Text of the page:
It is not the minerals of Namibia on the south west coast of Africa that makes the country special. No. It is the tolerance of its people. After more than a century of colonial rule and racial segregation it is a role model of cultural assimilation while maintaining multiculturalism. This interculturalism appreciates the qualities of our various cultures, within a framework of universal human rights. The intercultural social contract practised in Namibia expects us to give authority to not only political and civil rights, but also to give a legal framework for the economic, social and cultural rights of all our people.
To paraphrase Julius Nyerere, we have to "face the basic fact that human values can only be measured in regard to individual human beings. The Government is properly instituted among men not to secure the material or cultural advantages of a few, but to promote the rights and welfare of the many."
Three year ago, on March 15 2010 (World Consumer Day), the then Minister of Trade and Industry Hage Geingob, promised in a speech read on his behalf that a Consumer Protection Act will be submitted to Parliament within one year. Since then Geingob has moved on to become Prime Minister and is poised to become our next President in 2015. With Consumer Day again being celebrated on March 15 this year, there is however still no sign of the promised Consumer Protection Act (CPA).
This year, the theme of World Consumer Day is 'Consumer Justice Now'. As Namibians we must push for our legislature to put in place a CPA as soon as possible as good consumer protection is not only about legislation, but it can also deliver justice, create a fairer society and even save lives. The United Nations Guidelines for Consumer Protection (UNGCP) act as an international reference point of the consumer movement and can be understood to be:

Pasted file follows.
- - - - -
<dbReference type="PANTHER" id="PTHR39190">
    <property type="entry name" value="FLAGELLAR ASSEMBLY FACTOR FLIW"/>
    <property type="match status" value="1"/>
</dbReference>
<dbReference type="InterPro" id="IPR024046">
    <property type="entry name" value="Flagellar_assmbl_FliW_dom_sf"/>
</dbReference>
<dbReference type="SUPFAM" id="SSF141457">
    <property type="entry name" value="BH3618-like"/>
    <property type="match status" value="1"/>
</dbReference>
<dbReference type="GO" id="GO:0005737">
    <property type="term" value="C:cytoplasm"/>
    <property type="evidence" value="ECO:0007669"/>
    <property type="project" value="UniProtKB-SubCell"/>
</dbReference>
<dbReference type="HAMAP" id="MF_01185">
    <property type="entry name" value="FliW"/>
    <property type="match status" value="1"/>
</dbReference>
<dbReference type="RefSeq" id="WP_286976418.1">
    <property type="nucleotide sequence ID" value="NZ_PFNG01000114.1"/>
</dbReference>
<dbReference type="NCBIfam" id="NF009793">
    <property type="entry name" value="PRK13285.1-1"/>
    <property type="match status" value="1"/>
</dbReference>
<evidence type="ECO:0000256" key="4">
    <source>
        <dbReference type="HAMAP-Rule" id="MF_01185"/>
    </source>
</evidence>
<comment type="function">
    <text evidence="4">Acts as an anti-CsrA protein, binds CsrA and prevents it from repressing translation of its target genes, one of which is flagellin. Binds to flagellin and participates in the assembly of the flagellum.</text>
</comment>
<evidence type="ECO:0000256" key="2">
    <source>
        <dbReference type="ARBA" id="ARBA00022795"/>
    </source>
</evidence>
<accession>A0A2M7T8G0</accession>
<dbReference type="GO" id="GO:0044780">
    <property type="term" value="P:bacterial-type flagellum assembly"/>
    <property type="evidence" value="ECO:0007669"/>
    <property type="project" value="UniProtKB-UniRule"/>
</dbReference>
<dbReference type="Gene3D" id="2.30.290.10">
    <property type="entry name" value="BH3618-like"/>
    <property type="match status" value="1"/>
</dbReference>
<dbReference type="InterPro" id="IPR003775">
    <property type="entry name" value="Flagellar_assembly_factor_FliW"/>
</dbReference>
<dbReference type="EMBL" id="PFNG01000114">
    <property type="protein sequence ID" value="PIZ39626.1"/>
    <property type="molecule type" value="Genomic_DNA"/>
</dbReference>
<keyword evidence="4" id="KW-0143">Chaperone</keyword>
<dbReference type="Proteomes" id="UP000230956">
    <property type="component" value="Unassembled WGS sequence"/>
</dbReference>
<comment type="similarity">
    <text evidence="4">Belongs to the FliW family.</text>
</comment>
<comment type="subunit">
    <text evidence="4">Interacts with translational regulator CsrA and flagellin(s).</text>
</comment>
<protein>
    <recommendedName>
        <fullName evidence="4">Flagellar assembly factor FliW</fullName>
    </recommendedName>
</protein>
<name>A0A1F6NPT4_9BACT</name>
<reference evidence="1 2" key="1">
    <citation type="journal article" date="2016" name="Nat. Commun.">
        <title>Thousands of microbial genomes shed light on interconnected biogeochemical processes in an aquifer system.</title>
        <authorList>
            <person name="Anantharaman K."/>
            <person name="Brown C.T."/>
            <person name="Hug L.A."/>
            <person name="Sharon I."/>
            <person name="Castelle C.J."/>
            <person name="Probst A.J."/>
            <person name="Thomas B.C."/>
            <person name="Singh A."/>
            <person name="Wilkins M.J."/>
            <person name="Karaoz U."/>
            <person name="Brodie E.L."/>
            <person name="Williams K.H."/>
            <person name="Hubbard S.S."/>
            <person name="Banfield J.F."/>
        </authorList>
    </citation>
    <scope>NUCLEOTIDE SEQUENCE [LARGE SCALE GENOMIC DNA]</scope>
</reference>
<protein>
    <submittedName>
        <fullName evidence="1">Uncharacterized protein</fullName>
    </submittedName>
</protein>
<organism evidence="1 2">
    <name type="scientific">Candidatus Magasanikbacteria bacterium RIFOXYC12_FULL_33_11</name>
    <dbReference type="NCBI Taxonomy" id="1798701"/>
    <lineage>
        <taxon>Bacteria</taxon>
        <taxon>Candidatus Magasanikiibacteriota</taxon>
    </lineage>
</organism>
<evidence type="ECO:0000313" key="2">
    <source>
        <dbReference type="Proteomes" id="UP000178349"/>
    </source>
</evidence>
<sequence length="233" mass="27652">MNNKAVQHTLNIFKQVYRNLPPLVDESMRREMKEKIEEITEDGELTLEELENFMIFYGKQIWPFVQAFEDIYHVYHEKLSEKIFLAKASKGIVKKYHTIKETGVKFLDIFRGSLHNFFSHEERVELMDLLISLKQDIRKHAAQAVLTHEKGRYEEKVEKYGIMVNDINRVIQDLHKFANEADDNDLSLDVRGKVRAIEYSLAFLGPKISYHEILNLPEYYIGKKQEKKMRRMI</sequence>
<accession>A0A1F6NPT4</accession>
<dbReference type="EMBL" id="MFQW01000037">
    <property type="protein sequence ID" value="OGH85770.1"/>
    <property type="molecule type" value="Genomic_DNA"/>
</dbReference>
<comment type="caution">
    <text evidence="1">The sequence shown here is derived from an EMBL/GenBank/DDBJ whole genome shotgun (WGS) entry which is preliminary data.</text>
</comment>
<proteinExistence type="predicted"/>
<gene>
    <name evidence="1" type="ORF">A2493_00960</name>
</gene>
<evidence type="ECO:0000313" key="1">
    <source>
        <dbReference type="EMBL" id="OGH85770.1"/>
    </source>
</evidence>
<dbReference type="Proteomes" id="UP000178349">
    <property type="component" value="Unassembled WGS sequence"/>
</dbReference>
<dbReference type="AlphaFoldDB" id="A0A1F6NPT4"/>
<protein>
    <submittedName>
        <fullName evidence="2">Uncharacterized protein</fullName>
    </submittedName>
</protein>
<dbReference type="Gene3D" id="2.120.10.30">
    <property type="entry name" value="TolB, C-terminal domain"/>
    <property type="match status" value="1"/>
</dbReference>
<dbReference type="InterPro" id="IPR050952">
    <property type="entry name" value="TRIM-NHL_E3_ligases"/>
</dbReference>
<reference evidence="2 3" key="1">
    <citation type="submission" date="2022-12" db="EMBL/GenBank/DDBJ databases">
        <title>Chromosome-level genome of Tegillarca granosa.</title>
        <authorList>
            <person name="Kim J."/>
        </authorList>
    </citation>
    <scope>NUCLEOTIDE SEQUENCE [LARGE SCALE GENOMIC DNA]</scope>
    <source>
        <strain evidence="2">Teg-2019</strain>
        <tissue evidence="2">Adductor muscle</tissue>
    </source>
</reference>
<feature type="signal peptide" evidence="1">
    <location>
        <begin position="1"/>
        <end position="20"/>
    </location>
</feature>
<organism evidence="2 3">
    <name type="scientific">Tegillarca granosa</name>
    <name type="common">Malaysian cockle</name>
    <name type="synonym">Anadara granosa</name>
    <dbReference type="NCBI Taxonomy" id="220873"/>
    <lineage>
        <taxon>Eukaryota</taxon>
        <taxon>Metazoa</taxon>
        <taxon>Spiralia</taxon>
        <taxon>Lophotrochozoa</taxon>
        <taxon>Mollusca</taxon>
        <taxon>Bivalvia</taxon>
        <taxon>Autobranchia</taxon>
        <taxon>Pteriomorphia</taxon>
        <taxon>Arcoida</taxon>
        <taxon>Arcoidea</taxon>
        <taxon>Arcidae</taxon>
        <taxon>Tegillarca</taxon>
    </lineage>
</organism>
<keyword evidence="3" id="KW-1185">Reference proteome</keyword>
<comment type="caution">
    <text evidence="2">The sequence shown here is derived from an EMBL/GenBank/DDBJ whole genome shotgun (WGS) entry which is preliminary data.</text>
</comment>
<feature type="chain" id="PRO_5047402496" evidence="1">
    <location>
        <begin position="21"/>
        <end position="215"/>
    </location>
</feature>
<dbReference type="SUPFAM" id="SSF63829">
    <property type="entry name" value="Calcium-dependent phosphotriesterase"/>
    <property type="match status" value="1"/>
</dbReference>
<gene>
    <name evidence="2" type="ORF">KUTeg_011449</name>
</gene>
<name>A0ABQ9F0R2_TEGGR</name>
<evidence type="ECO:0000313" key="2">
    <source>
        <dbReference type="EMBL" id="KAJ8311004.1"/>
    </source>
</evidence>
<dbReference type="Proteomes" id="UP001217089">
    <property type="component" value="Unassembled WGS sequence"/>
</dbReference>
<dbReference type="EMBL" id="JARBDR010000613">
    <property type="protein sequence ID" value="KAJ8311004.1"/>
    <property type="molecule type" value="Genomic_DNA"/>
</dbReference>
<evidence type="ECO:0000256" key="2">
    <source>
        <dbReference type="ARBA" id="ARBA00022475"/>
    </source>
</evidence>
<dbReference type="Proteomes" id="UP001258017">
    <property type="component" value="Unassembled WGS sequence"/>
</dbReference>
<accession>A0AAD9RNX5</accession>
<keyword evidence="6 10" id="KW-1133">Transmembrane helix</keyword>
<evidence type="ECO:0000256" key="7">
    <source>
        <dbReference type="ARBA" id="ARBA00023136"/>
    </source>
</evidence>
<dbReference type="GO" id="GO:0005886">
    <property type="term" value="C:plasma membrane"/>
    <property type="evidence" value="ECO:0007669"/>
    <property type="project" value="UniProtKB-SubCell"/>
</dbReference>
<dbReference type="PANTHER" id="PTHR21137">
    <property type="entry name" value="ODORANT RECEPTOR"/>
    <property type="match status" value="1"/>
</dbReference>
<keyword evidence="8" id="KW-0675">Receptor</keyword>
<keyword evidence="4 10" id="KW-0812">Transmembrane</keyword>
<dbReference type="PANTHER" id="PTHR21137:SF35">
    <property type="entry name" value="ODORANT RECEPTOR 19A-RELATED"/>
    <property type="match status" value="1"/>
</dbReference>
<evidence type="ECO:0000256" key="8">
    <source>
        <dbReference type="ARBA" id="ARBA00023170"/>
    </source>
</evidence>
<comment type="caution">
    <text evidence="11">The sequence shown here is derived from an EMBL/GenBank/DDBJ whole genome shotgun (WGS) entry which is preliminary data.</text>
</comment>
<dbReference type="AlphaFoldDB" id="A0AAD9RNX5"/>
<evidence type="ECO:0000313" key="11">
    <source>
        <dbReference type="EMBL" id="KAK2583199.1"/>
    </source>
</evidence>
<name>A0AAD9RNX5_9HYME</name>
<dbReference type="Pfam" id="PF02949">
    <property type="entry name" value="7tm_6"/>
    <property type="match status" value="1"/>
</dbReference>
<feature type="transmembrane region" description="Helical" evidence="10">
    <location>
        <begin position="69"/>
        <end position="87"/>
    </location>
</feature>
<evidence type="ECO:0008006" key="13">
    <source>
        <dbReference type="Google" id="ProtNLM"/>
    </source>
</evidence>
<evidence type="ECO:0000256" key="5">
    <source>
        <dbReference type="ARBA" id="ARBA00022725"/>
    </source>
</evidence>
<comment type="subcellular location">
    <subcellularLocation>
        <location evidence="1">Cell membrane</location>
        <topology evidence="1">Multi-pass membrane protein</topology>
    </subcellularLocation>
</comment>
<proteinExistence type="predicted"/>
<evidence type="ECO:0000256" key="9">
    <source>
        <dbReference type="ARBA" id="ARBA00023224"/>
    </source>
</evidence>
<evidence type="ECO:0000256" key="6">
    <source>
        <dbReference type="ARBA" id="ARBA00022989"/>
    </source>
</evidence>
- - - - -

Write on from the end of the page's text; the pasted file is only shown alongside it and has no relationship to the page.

the right to the satisfaction of basic needsthe right to safetythe right to be informedthe right to choosethe right to be heardthe right to redressthe right to consumer educationthe right to a healthy environment.
I have made a short list of the main issues I believe should be included in the Consumer Protection legislation:
- Consumers have the right to cancel a reservation or pre-booking for any goods or services and to cancel any order for any goods or services.
- Consumers may cancel a fixed-term agreement (of any term) at any time.
- Suppliers must provide a quote or estimate prior to working on any goods.
The rendering of services or the goods required to perform any service must be in a manner and of a quality that persons are generally entitled to expect and be free of any defect.
The CPA must impose strict liability on producers, importers, distributors or retailers to supply safe goods and imposes strict liability in respect of product failure, defective and hazardous goods.
A mandatory three-month warranty period must be imposed on service providers who install any new or reconditioned part during repair or maintenance work.
A consumer is entitled to return unsafe or defective goods, including goods that are not of a good quality.
A consumer who is the recipient of unsolicited goods or services is not obliged to pay for such goods or services.
Consumer must have the right to cancel a transaction or agreement emanating from direct marketing.
Goods or services must not be promoted in a misleading, fraudulent or deceptive manner.
The CPA should also create a small claims court for matters under N$ 50 000.
Lastly, and most importantly, the legislation should create and support national consumer organisations to promote and provide consumer education.
These are issues that have been talked about with the Ministry of Trade and Industry officials and various national forums, but no concrete action has taken place.
I hope the Right Honourable Dr Geingob will hear my plea and keep his promise to get our consumer legislation submitted to Parliament as soon as possible.
Milton Louw is an author, consumer activist and socio-political entrepreneur.